relevant information to help predict adoption more than overall spending.
Timing measured through using a new phone is our 9th most useful feature.

Finally, the social learning features we computed for this study turn out to be very
helpful to help classify the natural converters. The total spending on data among the
closest social graph neighbors is our most predictive feature.
Using social features in selecting customers for the offer might have improved the
retention rates. We speculate that the value customers derive from mobile data
increases when their neighbors are also mobile data users. In other words that we
expect that a network externality effect exists in mobile internet data. This means that
selecting customers whose closest neighbors are already using mobile data might have
locally used this network effect to create the lasting effect we observe with very high
retention rate in the second month.
The success of this pilot study triggered new technical developments and
campaign data are now being recorded and stored. Future models might be refined
using this experimental data and new insights might be uncovered using statistical
models or interpretable machine learning algorithms. We also plan to refine the
different attribute categories; social learning, discretionary income, and timing and to
use them a priori in further model building.
The marketing team was impressed by the power of this method and is now
looking into how this can be implemented in the MNO’s operations and used more
systematically for future campaigns. They see such data-driven approach to be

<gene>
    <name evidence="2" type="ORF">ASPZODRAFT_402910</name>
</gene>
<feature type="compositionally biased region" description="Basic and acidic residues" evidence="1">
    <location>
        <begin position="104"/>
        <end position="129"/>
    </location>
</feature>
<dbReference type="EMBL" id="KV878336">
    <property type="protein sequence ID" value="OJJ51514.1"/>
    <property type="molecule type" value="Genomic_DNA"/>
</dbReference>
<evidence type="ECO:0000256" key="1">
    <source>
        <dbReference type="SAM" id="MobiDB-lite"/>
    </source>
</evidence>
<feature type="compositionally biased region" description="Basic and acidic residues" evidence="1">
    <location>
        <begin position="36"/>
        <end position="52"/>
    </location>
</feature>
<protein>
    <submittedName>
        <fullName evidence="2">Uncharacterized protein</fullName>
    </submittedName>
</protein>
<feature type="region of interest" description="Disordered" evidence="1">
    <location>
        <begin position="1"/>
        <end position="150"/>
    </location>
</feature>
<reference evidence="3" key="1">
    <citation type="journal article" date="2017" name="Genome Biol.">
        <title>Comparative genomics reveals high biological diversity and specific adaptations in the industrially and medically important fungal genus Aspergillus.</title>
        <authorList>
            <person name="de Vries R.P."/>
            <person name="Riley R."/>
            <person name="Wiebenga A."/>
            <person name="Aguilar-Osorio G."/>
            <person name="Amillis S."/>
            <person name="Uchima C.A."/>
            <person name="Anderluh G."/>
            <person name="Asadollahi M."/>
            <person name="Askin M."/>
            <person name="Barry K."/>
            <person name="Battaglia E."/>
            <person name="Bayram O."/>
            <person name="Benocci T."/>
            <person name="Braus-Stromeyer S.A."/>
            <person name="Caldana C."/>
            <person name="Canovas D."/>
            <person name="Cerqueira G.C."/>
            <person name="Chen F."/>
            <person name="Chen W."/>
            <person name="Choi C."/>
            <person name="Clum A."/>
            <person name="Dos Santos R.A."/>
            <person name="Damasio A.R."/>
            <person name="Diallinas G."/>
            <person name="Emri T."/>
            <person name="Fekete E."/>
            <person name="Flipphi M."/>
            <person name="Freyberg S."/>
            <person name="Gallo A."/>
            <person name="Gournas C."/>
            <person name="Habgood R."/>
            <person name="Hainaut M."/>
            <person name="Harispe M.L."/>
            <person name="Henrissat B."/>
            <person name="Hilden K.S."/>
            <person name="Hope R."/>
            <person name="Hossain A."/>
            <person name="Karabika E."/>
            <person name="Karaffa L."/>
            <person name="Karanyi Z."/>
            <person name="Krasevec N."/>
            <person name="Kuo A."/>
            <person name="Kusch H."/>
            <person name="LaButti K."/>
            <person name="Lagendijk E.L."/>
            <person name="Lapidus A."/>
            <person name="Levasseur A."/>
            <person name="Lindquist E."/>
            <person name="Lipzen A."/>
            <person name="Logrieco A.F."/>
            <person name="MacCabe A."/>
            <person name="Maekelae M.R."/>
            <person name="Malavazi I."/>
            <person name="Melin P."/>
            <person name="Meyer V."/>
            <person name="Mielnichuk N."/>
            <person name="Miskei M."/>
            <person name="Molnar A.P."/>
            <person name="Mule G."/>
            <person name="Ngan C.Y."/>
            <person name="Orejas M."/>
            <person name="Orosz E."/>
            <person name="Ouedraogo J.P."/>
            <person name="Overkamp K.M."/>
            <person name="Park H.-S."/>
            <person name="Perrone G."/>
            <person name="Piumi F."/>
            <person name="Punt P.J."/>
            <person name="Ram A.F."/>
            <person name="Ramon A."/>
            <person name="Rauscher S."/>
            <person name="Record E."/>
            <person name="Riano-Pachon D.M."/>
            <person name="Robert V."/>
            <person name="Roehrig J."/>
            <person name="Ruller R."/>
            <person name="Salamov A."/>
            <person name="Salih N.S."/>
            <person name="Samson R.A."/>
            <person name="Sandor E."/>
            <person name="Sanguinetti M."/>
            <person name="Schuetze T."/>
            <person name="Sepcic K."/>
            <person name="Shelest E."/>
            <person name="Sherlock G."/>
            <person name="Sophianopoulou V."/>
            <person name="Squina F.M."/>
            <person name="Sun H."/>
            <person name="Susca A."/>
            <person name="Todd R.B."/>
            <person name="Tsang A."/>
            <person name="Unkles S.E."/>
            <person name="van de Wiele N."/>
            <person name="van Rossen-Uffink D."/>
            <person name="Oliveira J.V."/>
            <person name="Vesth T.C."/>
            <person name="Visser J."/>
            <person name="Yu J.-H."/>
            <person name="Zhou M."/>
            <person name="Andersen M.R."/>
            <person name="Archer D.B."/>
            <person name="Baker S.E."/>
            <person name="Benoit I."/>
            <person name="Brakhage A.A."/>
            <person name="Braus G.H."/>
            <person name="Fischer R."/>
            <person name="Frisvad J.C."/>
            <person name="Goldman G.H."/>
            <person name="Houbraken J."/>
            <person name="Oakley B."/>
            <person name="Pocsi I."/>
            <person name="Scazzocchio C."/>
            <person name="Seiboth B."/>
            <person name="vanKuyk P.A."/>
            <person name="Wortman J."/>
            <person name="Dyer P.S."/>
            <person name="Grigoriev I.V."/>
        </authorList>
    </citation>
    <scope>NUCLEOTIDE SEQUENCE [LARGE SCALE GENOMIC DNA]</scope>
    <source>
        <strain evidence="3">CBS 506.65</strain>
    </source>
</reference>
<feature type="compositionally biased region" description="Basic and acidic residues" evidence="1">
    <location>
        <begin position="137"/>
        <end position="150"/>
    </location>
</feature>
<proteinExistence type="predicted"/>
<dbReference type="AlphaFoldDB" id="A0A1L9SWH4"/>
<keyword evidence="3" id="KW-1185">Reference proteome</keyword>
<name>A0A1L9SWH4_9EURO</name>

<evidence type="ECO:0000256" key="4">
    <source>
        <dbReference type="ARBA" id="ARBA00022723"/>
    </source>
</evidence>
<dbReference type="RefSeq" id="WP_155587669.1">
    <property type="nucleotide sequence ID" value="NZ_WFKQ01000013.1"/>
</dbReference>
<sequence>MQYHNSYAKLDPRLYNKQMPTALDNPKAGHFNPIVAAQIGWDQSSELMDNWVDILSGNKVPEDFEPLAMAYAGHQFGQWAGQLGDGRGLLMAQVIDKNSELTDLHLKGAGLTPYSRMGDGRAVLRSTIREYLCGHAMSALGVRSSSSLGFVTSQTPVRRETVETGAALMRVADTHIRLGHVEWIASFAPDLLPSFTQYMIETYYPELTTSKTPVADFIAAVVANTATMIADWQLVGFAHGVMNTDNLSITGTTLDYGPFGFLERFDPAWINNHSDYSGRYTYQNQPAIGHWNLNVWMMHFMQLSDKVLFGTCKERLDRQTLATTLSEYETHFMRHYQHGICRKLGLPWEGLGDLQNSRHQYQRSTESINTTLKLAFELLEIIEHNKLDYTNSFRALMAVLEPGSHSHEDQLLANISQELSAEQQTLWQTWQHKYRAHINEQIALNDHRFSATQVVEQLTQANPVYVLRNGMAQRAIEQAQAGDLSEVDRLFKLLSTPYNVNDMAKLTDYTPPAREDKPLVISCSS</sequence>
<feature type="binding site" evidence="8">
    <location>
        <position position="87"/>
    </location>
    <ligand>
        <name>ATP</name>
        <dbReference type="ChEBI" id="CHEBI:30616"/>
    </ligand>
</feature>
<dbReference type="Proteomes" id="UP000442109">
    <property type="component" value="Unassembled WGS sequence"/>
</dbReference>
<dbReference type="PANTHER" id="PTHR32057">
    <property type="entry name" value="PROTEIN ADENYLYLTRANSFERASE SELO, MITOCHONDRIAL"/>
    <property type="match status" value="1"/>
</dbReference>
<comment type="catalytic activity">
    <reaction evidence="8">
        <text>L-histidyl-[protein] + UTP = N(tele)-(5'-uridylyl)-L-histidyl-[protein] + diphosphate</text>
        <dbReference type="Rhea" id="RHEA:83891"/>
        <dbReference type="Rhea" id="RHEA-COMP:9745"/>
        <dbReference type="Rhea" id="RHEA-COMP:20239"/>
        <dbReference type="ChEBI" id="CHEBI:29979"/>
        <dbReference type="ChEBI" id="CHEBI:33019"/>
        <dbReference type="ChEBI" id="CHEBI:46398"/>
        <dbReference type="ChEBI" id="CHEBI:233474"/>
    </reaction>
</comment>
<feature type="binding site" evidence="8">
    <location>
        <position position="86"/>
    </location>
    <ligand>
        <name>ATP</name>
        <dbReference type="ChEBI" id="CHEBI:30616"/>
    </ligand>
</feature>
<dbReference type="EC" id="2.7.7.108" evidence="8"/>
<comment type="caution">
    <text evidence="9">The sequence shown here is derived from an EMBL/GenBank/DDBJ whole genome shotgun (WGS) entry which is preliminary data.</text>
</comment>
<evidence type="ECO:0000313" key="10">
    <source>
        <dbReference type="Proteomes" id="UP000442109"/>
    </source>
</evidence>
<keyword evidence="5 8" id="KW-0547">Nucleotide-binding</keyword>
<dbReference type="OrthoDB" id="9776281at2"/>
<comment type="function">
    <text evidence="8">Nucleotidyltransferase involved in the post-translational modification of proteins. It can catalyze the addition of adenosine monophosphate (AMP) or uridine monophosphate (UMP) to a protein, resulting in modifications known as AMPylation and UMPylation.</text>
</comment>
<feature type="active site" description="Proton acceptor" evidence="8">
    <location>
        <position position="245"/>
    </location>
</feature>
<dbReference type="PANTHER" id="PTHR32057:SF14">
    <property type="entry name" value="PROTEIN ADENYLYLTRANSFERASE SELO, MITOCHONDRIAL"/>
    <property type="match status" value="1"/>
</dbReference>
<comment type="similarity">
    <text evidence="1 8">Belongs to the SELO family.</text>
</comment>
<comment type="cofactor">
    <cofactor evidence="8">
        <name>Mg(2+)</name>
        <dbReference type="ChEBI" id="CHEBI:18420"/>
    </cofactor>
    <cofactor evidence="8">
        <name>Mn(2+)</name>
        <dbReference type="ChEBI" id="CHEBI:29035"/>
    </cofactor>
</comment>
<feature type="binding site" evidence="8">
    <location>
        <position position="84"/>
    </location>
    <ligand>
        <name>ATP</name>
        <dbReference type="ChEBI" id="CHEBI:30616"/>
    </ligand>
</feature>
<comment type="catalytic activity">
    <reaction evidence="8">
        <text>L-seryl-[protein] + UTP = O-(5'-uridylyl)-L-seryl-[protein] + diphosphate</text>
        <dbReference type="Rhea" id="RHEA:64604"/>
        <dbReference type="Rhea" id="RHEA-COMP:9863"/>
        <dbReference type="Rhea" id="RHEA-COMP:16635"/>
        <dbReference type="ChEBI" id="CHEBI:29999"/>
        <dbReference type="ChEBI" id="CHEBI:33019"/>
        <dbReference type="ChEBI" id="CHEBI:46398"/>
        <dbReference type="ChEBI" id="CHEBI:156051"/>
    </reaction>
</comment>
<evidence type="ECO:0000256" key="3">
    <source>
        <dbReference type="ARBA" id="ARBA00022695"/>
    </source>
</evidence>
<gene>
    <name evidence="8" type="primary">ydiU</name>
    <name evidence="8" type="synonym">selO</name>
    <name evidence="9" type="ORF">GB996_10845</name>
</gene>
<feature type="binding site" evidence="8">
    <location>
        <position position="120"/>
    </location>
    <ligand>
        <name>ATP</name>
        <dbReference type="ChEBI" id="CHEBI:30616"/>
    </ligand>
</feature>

particularly useful to help launch new products where little prior experience exists.
This was the case with this campaign as the overall mobile internet penetration rate in
the country is very low. The marketing team usually learns what the right segment for
a new product through extensive trial-and-error.
When performing research on sensitive data, privacy is a major concern. [16,17]
showed that large scale simply anonymized mobile phone dataset could be uniquely
characterized using as little as four pieces of outside information. All sensitive
information in this experiment was hashed and only the local marketing team had the
contacts of the control and treatment groups.
We believe our findings open up exciting avenues of research within data-driven
marketing and customer understanding. Using behavioral patterns, we increased the
conversion rate of an internet data campaign by 13 times compared to current bestpractice. We expect such an approach will greatly reduce spamming by providing the
customer with more relevant offers.
Acknowledgments. This research was partially sponsored by the Army Research
Laboratory under Cooperative Agreement Number W911NF-09-2-0053, and by the
Media Laboratory Consortium. The conclusions in this document are those of the
authors and should not be interpreted as representing the social policies, either
expressed or implied, of the sponsors


Chinn, Menzie D. and Robert W. Fairlie, The Determinants of the Global Digital Divide: A CrossCountry Analysis of Computer and Internet Penetration. Economic Growth Center (2004)